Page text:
Effects of Different Weight Loss Approaches on CVD Risk

Nutrition (P. Kris-Etherton, Section Editor)
Part of the following topical collections:
  1. Topical Collection on Nutrition

Abstract

Purpose of Review

In this review, we aimed to answer the question as to whether deliberate weight loss can reduce cardiovascular events or improve cardiovascular risk factors and whether different methods of weight loss can have a differential effect on risk factor improvement.

Recent Findings

It would appear that deliberate weight loss reduces total mortality by 16% in obese people with risk factors including type 2 diabetes. People with type 2 diabetes who lose at least 10% of their initial body weight reduce CVD end points by 21% with dietary weight loss while the effect is greater with the greater weight loss induced by bariatric surgery with a 32% reduction in events. Mortality reduction may vary from 29 to up to 79%. Replacing some carbohydrate with protein appears to enhance weight maintenance over 12 months and in addition lowers serum triglyceride and blood pressure. A very-low-carbohydrate diet elevates LDL cholesterol when a high saturated fat “Atkins” style approach is used, but a high unsaturated fat version is safe and effective over a 12-month period and reduces medication requirements in people with type 2 diabetes. A very-low-calorie liquid diet produces excellent weight loss in the short-term, but long-term weight loss is no different to less restrictive dieting.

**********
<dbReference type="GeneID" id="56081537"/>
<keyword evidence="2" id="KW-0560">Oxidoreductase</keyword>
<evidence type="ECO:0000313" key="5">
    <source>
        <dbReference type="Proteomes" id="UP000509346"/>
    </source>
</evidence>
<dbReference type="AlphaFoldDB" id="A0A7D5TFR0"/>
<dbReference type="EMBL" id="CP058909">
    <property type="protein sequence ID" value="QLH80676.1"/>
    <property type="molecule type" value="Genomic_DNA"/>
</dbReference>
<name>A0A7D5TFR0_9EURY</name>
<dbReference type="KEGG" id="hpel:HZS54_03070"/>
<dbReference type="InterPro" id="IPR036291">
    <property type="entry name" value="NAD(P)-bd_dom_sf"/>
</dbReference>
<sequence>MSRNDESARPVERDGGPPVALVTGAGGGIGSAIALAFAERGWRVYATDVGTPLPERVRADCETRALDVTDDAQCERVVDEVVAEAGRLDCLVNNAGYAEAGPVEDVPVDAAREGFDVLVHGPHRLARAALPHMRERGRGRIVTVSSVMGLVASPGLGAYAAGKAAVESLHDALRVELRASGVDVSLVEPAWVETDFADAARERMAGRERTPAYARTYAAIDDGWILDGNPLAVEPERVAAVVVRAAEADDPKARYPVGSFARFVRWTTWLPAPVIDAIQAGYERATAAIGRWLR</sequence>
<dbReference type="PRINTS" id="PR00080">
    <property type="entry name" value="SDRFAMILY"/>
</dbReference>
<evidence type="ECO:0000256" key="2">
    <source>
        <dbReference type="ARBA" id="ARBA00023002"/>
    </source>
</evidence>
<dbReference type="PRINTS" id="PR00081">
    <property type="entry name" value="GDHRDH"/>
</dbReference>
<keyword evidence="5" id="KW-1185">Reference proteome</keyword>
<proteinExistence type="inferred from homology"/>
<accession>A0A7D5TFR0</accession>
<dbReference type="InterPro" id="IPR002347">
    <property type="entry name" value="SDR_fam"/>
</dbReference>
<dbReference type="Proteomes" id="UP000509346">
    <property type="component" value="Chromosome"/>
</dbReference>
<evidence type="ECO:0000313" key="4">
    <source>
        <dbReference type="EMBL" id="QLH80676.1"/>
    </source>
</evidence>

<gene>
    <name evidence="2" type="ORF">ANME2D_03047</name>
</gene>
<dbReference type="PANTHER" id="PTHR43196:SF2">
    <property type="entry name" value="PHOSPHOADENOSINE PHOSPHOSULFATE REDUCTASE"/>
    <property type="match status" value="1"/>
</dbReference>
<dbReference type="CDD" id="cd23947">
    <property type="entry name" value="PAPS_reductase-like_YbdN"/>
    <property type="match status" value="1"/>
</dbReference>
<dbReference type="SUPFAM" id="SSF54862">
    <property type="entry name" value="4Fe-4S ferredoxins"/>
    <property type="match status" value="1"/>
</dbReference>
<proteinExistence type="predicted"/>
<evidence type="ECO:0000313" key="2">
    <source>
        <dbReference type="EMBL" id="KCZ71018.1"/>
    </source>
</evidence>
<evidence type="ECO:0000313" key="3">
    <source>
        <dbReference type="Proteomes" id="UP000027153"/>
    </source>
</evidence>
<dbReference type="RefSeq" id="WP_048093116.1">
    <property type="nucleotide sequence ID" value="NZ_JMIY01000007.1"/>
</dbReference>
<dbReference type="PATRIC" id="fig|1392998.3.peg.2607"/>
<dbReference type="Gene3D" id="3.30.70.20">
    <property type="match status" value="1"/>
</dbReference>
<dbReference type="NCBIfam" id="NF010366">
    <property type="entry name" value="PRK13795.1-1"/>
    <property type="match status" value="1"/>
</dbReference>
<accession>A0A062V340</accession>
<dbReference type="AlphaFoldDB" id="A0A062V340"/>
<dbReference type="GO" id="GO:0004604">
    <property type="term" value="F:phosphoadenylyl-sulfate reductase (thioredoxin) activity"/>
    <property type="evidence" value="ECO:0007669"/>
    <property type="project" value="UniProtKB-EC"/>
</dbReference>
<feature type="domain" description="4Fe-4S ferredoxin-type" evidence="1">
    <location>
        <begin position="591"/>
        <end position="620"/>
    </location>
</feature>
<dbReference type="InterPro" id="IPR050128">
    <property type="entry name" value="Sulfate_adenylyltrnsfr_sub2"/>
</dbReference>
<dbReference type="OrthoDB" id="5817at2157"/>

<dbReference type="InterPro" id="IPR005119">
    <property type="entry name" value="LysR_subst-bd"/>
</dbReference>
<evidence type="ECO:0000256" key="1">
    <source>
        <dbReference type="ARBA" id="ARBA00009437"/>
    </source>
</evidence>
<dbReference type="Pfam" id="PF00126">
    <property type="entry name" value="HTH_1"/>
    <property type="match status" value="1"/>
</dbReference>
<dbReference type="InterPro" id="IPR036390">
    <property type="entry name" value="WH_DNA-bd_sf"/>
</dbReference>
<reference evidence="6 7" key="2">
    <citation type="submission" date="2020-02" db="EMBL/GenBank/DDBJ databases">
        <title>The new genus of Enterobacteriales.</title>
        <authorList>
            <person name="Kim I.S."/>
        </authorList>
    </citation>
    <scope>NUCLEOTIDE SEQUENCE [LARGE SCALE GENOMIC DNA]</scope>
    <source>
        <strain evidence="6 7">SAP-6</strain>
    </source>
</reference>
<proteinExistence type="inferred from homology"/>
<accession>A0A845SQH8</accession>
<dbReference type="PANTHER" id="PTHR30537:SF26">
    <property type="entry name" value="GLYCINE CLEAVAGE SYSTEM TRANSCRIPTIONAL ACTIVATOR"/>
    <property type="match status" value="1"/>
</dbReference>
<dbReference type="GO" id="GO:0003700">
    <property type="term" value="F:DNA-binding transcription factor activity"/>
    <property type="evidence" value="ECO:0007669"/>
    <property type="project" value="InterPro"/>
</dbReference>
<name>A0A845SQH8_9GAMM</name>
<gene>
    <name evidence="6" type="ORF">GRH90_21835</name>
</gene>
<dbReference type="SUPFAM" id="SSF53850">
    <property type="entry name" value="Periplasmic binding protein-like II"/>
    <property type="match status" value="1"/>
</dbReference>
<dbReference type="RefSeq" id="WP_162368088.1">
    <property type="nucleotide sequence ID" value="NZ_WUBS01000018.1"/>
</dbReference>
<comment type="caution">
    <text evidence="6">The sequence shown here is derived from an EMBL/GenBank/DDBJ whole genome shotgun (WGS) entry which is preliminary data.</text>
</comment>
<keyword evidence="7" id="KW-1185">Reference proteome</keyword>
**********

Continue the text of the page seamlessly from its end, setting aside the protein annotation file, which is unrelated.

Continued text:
Summary

Weight loss lowers CVD events and total mortality and a higher protein (18–25% of energy), lower carbohydrate (< 45% of energy) diet may be superior for weight maintenance and risk factor improvement, but there are no data on event reduction.

Keywords

Cardiovascular disease Total mortality Bariatric surgery Dietary weight loss Protein Carbohydrate 

Notes

Compliance with Ethical Standards

Conflict of Interest

Peter Clifton and Jennifer Keogh declare no conflict of interest.

Human and Animal Rights and Informed Consent

This article does not contain any studies with human or animal subjects performed by any of the authors.

References

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Authors and Affiliations

  1. 1.Sansom Institute, School of Pharmacy and Medical Sciences, Alliance for Research in Exercise, Nutrition and Activity (ARENA)University of South AustraliaAdelaideAustralia

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